My Lords, does the Minister agree that the underlying cause of religious extremism is the aggressive assertion that one system of belief is better than another? Will he further agree that, while we are all free to believe what we like, schools should emphasise respect for different faiths and the exploration of the many commonalities between them?

My Lords, most dogma is based on ignorance, therefore a good education system is important because it tackles ignorance. All state-funded schools, including faith schools, have a legal obligation to promote community cohesion and to teach a broad and balanced curriculum. They are required to promote the fundamental values of democracy, the rule of law and individual liberty, as I mentioned in answer to an earlier question. We are looking at the moment at how faith free schools can pay more attention to how they attract pupils from different faiths and backgrounds.

My Lords, the Green Paper highlights the fact that 60% of minority ethnic pupils are in schools where they are in the majority. It goes on to say:

“This reduces opportunities for young people to form lasting relationships with those from other backgrounds and can restrict pupils’ outlook and education”.

Yet last year’s Conservative manifesto contained a pledge to remove the 50% cap on faith schools admissions. Surely all our state schools must be open, inclusive, diverse and integrated, and never exclusive, monocultural or segregated. The duty of the education system should not be to emphasise and entrench such differences in the eyes and minds of young people but rather to emphasise the common values, to which the Minister himself referred and which we all share. Will the Minister give an assurance now that the backward step of removing the faith schools cap is no longer government policy?

My Lords, the matter of the faith cap is still under consideration, so I am afraid that I am not able to give the noble Lord the assurance he seeks at this moment. However, referring to the recent Integrated Communities Strategy document; on education specifically we are addressing eight separate issues which all link to integration: admissions, the free school point I made a moment ago, school linking, fundamental British values, independent schools and registered schools, out-of-school settings and home education. All of them are addressed in this document, and we seek to ensure that integration remains at the heart of our policy.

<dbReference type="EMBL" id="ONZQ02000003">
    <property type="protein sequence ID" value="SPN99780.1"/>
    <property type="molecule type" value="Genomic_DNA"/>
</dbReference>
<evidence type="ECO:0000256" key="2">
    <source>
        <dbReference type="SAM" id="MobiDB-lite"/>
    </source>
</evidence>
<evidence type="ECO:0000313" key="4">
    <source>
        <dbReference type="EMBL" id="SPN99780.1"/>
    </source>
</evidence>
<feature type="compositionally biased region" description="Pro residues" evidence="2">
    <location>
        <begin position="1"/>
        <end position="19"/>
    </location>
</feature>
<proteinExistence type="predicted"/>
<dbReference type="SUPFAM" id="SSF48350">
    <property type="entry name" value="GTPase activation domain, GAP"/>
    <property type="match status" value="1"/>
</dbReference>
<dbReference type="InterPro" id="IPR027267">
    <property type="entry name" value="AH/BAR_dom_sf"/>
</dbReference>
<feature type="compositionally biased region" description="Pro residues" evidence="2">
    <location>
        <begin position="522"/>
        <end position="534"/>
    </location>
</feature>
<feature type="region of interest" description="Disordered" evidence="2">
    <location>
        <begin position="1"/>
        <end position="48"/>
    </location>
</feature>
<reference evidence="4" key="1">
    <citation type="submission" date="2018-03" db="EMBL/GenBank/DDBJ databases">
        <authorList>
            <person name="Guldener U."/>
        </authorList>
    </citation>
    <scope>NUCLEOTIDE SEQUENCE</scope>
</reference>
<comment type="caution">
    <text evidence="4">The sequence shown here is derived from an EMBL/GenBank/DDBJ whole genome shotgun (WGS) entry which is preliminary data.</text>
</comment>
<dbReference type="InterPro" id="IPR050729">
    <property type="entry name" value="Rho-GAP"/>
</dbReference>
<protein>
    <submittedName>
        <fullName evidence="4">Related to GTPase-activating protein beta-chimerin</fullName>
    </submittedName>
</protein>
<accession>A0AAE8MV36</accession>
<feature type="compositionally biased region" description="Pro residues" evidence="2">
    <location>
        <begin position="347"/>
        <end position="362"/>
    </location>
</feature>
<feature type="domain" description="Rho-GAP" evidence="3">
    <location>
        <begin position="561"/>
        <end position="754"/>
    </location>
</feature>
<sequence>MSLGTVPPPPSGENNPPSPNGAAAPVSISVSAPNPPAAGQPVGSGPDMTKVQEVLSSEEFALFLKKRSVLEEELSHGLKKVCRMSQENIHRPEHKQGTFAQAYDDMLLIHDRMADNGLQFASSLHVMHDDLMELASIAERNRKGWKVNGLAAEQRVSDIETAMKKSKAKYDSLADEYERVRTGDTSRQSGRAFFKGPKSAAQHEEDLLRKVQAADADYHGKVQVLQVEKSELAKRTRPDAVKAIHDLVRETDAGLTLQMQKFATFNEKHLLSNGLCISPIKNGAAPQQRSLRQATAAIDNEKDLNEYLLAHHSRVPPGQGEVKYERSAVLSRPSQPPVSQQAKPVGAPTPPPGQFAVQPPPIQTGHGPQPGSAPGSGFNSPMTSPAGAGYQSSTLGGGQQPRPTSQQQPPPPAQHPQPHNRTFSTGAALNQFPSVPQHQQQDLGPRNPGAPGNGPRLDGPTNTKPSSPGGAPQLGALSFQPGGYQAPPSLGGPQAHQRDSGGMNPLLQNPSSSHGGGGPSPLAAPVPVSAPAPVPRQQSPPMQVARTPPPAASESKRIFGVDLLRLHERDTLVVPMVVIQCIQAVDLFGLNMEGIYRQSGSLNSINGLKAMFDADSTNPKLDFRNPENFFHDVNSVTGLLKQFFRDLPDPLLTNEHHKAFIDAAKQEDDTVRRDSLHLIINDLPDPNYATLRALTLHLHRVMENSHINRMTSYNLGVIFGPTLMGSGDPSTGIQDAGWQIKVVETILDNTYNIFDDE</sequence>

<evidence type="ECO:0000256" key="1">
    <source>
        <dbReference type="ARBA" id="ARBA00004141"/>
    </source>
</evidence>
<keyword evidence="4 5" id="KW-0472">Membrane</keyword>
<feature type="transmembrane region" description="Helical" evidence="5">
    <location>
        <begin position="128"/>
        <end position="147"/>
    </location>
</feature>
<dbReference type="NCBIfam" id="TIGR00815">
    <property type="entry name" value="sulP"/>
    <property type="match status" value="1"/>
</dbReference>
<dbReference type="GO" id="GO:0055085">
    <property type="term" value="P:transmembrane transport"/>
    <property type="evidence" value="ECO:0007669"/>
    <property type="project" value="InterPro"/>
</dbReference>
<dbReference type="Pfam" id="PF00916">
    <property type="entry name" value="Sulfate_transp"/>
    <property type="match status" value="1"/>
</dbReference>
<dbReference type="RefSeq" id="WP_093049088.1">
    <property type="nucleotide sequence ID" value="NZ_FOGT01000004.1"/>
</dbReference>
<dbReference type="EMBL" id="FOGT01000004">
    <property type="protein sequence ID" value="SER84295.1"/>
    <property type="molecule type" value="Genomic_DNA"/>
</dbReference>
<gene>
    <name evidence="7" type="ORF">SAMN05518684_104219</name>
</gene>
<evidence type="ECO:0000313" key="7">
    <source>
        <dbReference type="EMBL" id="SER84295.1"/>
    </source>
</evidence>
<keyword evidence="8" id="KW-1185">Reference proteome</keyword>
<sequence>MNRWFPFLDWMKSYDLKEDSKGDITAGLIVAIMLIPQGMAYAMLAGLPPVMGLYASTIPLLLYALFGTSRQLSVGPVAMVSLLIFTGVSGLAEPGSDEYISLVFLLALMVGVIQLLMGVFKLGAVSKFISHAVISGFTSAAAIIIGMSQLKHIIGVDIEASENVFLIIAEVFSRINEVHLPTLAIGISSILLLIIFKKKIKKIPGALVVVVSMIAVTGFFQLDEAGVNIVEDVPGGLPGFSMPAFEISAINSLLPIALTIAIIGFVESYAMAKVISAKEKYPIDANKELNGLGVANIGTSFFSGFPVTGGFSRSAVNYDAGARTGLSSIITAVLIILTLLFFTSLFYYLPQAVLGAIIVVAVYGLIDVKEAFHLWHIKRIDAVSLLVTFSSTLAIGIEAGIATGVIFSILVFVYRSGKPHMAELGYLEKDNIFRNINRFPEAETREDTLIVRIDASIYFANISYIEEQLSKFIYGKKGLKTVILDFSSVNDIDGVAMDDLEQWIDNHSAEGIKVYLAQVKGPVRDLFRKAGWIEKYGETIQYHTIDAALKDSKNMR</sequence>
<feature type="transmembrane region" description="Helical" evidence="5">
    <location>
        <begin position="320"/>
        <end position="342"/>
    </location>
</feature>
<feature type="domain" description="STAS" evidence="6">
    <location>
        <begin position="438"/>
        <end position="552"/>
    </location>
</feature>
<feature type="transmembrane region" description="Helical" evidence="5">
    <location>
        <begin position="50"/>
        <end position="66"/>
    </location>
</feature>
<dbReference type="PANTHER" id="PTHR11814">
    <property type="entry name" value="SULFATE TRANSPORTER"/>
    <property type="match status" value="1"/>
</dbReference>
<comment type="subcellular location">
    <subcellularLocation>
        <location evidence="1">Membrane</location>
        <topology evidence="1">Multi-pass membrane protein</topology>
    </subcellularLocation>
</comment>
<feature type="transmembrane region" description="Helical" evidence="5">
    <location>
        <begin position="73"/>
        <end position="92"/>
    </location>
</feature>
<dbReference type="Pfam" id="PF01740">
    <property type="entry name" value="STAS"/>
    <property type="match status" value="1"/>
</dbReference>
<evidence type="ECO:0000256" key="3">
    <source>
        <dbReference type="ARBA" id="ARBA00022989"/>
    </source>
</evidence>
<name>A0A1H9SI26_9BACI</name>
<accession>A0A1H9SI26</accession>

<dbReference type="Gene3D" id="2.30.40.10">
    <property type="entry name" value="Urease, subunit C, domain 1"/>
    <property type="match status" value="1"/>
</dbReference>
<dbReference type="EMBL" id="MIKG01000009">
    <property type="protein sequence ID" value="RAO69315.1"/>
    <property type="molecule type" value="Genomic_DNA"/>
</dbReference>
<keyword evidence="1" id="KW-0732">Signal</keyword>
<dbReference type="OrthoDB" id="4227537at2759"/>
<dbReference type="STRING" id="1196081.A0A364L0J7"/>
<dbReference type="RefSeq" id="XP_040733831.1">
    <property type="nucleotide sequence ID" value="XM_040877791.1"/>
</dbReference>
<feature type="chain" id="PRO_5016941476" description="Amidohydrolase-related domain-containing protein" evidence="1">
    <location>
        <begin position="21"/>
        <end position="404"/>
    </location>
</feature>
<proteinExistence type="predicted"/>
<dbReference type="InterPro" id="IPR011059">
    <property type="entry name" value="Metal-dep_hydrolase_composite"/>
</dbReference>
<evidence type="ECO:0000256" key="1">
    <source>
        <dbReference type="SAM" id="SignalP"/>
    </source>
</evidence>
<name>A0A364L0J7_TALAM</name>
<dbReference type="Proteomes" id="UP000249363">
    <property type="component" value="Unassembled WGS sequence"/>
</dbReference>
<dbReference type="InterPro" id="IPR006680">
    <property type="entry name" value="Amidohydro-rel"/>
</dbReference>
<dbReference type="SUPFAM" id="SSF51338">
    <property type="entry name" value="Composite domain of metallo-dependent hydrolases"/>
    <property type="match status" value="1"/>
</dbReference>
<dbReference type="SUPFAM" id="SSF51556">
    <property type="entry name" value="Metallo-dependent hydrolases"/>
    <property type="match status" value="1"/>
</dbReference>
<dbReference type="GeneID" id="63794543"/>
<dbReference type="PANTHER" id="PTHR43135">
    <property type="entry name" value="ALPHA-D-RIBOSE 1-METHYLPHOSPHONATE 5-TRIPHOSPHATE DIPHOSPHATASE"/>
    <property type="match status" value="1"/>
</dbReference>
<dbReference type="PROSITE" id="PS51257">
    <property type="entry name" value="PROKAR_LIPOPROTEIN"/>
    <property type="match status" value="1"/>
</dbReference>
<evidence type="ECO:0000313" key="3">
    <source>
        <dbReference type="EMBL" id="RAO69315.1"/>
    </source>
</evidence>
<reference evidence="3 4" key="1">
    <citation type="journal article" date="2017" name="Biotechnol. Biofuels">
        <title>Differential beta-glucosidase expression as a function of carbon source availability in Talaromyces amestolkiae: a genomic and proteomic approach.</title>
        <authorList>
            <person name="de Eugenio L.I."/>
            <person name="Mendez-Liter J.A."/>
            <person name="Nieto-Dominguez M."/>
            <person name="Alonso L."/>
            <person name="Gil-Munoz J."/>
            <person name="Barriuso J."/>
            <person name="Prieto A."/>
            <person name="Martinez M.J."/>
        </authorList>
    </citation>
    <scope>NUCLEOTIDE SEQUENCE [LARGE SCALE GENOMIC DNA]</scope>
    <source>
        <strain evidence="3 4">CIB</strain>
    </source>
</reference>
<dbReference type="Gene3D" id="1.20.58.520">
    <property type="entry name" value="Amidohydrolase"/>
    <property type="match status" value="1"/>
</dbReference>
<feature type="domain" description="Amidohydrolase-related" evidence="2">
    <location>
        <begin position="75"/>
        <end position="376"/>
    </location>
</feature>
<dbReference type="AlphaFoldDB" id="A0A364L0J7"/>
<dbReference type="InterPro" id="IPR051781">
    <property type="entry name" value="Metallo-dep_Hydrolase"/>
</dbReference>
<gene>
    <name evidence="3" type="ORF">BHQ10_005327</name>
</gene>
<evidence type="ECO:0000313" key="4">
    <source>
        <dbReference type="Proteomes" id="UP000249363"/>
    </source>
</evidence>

My Lords, I note that the noble Lord, Lord Pearson, has been trying to get in for some time and has graciously given way each time.

I am most grateful. Do the Government know what is being taught in our some 2,000 madrassas, which are not inspected by Ofsted, and which teach Muslim children about Islam and to recite the Koran for perhaps 20 hours a week? If the Government do not know what is going on there—and Written Answers to me confirm that they do not—should they not find out?

My Lords, we gave additional powers and budgets to Ofsted in January 2016 to carry out inspections of what we might consider to be unregistered schools. In that time, they have inspected 208 out-of-school settings. They identified 51 as being unregistered schools in the formal sense, and have closed 44 of them. There are seven still under active investigation. We have just renewed the contract with Ofsted to carry on the work. I accept that it is a problem, but we are alert to it and we are investigating it.